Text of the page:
“Dude, I am not political, I hate ’em all.”
“Hate ’em all.”
“Man, I like that Ron Paul though.”
“Dude, Ron Paul! Ron. Paul!”
Jesus, I knew it was going to be a mistake coming into the Blue Dragon, the moment I saw the front window, eight neon signs for different beers, stuffed toy team mascots, the works. Inside, the whole joint boiling, the dark bar with cones of light, the pool tables with red baize, Smashing Pumpkins on the digital jukebox, 200 Bowling Green State University kids, most of them with fake ID, getting their drink on. Beefy, all of the boys, either cos they’re on the team, or cos they’re already working on morbid obesity, blonde girls in their boyfriends’ team jerseys, two sizes too large, their long hair swinging behind them as they play eight-ball bad enough to not challenge the boys’ ego.
An hour earlier, fresh from a Newt Gingrich-Rick Santorum double-header at the college’s Lincoln Day dinner, I stepped into the vestibule, caught an image of myself in the glass, and reminded myself that I was now an old dude, fat, balding and greybearded.
Four years ago, I looked 10 years younger, and could have got away with this, been mistaken for a perpetual grad student, young professor — hip or sad or both it would make no difference — and slipped into a conversation easily. Now I look like the goddam Dean, or an angry father searching for his daughter — “Cassidy! I know you’re here, Cassidy! Front and centre young lady!” — and I myself feel like an imposition on these kids’ youth.
Just being here, feels like frenching an RSVP.com date at the bar of the Peel, it’s just wrong from Wrongsville, Ohio. Try this in Spain, or somewhere like that — and believe me I have — and they wouldn’t mince words: “Go home. This is not your place.” Would this happen here?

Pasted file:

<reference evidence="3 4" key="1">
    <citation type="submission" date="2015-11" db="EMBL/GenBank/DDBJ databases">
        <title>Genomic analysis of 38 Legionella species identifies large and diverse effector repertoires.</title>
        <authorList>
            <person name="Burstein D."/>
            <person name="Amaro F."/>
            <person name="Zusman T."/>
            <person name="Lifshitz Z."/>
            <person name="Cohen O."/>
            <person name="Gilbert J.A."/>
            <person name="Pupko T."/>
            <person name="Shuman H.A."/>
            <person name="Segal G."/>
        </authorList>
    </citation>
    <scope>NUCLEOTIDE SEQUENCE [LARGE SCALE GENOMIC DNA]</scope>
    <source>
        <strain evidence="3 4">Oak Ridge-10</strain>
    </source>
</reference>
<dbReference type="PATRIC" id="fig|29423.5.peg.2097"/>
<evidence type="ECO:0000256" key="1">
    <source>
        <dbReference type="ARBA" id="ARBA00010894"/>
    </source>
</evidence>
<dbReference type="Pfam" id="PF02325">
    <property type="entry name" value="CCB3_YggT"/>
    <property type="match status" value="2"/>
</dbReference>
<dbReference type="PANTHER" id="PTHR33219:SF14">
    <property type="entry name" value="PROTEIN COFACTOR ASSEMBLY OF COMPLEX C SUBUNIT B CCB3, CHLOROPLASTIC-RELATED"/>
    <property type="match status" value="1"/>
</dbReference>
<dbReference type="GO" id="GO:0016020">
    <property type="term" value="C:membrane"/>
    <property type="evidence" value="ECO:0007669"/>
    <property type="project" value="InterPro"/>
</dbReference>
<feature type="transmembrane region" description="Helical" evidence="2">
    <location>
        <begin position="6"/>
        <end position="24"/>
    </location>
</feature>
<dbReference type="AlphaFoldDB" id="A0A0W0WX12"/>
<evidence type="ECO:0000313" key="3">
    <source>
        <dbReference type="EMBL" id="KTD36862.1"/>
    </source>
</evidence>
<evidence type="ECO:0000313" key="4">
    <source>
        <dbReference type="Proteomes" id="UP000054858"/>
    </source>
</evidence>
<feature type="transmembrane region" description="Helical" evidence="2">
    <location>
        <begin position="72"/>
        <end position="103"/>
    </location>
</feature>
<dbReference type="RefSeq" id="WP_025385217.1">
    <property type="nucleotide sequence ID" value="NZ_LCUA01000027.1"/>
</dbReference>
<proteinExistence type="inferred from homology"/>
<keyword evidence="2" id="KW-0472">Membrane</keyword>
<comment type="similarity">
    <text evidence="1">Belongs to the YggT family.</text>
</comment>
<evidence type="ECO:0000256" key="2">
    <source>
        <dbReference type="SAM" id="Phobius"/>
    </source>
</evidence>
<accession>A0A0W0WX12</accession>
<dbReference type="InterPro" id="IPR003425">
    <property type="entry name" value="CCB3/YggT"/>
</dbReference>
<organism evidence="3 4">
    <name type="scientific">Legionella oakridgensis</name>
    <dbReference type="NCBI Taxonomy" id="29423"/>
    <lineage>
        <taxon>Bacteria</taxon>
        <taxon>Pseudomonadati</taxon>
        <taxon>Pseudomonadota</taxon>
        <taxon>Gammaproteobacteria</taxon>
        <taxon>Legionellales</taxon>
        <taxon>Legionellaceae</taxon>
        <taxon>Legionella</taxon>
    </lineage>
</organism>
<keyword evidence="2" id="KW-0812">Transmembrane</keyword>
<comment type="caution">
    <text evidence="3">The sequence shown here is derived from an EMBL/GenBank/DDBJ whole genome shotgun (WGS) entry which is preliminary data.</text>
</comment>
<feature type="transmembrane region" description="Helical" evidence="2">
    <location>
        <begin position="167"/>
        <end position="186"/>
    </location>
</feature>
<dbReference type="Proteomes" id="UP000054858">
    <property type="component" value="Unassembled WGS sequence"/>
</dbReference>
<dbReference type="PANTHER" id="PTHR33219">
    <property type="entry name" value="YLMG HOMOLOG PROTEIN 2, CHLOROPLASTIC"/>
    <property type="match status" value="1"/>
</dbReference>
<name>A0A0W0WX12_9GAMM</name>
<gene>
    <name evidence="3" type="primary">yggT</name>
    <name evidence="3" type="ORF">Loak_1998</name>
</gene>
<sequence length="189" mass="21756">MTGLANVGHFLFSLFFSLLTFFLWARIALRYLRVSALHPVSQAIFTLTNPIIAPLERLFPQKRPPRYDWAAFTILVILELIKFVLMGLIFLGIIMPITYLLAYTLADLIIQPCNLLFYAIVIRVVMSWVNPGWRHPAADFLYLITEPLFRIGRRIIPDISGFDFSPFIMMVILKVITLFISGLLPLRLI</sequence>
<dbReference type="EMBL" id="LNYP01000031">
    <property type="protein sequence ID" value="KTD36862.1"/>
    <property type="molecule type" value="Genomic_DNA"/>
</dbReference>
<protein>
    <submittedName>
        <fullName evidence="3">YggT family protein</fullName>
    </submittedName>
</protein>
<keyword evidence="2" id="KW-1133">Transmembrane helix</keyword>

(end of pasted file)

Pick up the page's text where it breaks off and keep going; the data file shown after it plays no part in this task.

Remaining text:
No way dude. I had forgotten the essential gentle shlubishness of the American teenager. The guys next to me had been talking about the motorcade that had flashed through town, after Rick Santorum had finished speaking. The Ray Romano of the GOP primaries has now earned himself a secret service detail — unlike poor old Newt, who crept out of Bowling Green in the back of a rented Prius driven by a creepy volunteer (possibly) — and had brought the whole town to a halt for half an hour.
The guys — Steve, Bill and Titus, yes Titus — looked like the three runners-up in the audition for the role of “Turtle” in Entourage. They were eying the blondes round the pool tables as hungrily as if they were plates of BBQ chicken strips, and they were doing what young f-ckless men do in college towns across the world, restoring their egos through epic acts of drinking, to be followed by epic acts of vomiting.
The college bars are all spread out along a long strip beside the enormous sprawling BGSU campus, and the kids are ferried by ad hoc taxis charging a flat four dollar fee — with an extra 30 if you throw up, as notices in the cabs specify. They’re all SUVs driven by ex-BGSU students who never made it out, and now circulate like ghosts of themselves round this college toy town.
Five years ago, they were sitting where these three guys are. This is the great secret of American life — the more that its political candidates talk of dynamism, entrepreneurship etc, the more that billionaires parade across the public stage and impossibly pneumatic people occupy the screens, most people simply give up and bunk out, finding their identity in amused failure.
Officially, America is quixotic, tilting at windmills; in its underbelly it is Sancho Panza, fat, lazy and looking for the nearest haystack to sleep behind. That was the guys at the bar. They said they were out for “pussy, dude!” but they really wanted to drink themselves into a stupor, eat pizza and watch a 3am repeat of King of Queens.
The root cause of the American obesity crisis is a deep desire to avoid s-x, or rather the mad nihilistic market that s-x has become a proxy for. The hero of 2008 was, briefly, Obama, who managed to give off the air that though he was one of the Quixotes, he understood where the Sancho Panzas were coming from.
The hero of ’12 is neither Romney nor Santorum nor even Ron Paul, but Snooki, the Jersey Shore beach pig who is now, apparently, pregnant, quite possibly from sitting on the right vinyl couch at the wrong time. Snooki, if she ran a third-party candidacy, would take 10 states easy. She is the triumphal average, the engaging focusless f-ck-up who could get tens of millions of Americans interested in politics.